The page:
And that sigh of yours is because ...
You're exhausted from helping out around the house so much?
Oh, c'mon, now. What could you possibly be feeling overwhelmed about?
Afternoon Tea? The mistress of the house wants you to serve afternoon tea for the ladies she's invited over today?
Well, that doesn't sound too difficult to me. Let's see ...
It allows for socializing with one another, or meeting new people. Gossip is quite normal during afternoon tea, so I'm pretty sure you'll hear some.
Tea drinking made its way to Europe in the 1600s when routes from Asia were opened. It was only the wealthy who could afford this rich, fragrant tea, but when different types of tea soon became readily available, the cost lowered, allowing the middle class to join the custom as well.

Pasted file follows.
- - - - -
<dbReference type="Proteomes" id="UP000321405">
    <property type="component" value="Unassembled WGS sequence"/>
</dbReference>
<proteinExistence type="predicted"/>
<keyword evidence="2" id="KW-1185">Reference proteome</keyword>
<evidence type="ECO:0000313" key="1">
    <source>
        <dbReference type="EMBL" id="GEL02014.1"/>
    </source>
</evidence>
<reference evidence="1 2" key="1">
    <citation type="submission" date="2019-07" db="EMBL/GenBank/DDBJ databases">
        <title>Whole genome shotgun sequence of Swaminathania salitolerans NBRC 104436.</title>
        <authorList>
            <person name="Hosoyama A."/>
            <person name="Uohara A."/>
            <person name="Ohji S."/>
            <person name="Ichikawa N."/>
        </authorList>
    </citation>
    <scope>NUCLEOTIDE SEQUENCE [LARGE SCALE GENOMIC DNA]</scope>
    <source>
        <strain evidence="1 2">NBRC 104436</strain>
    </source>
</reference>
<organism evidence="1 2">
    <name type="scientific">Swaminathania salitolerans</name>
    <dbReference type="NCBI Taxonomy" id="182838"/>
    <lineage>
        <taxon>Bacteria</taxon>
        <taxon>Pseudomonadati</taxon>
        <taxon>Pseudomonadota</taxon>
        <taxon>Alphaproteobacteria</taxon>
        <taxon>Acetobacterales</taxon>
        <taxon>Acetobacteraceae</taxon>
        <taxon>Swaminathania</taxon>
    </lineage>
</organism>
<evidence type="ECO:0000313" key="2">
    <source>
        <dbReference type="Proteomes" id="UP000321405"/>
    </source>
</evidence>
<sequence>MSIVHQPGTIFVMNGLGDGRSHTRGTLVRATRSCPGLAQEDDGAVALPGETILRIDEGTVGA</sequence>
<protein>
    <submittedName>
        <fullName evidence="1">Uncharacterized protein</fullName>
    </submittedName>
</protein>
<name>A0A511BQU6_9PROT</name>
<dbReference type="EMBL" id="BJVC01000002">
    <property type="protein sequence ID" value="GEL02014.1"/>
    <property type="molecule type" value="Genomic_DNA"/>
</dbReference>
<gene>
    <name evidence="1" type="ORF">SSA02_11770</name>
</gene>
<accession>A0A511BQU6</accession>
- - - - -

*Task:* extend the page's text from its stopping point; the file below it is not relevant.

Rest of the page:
It is said that Anna Maria Russell, Duchess of Bedford in England, (1783 - 1857) who was a great friend of Queen Victoria, was the one who initially devised the idea of afternoon tea. It filled in the gap between breakfast and the common late dinners of the time, when she and the queen were keen for a little "something" to relieve their hunger.
Also referred to as "low tea" because it is served on low coffee tables during what in the 19th century is considered to be the "low" point of the afternoon, the tea must be served with many bite-sized items that you will need to prepare.
I honestly can't hear you when you're whining.
Sandwiches (with the crusts cut off)
Scones served with jam
Pastries, cookies and cake
The lady of the house told you that a baker will be arriving shortly with a supply of freshly baked goods? Well, that will help you greatly. When you have completed making the sandwiches (sandwiches made with cucumber or honey would be good), simply cut them into finger-food sizes and serve them on the finest china the mistress has, along with her finest silverware. Don't forget the linen napkins.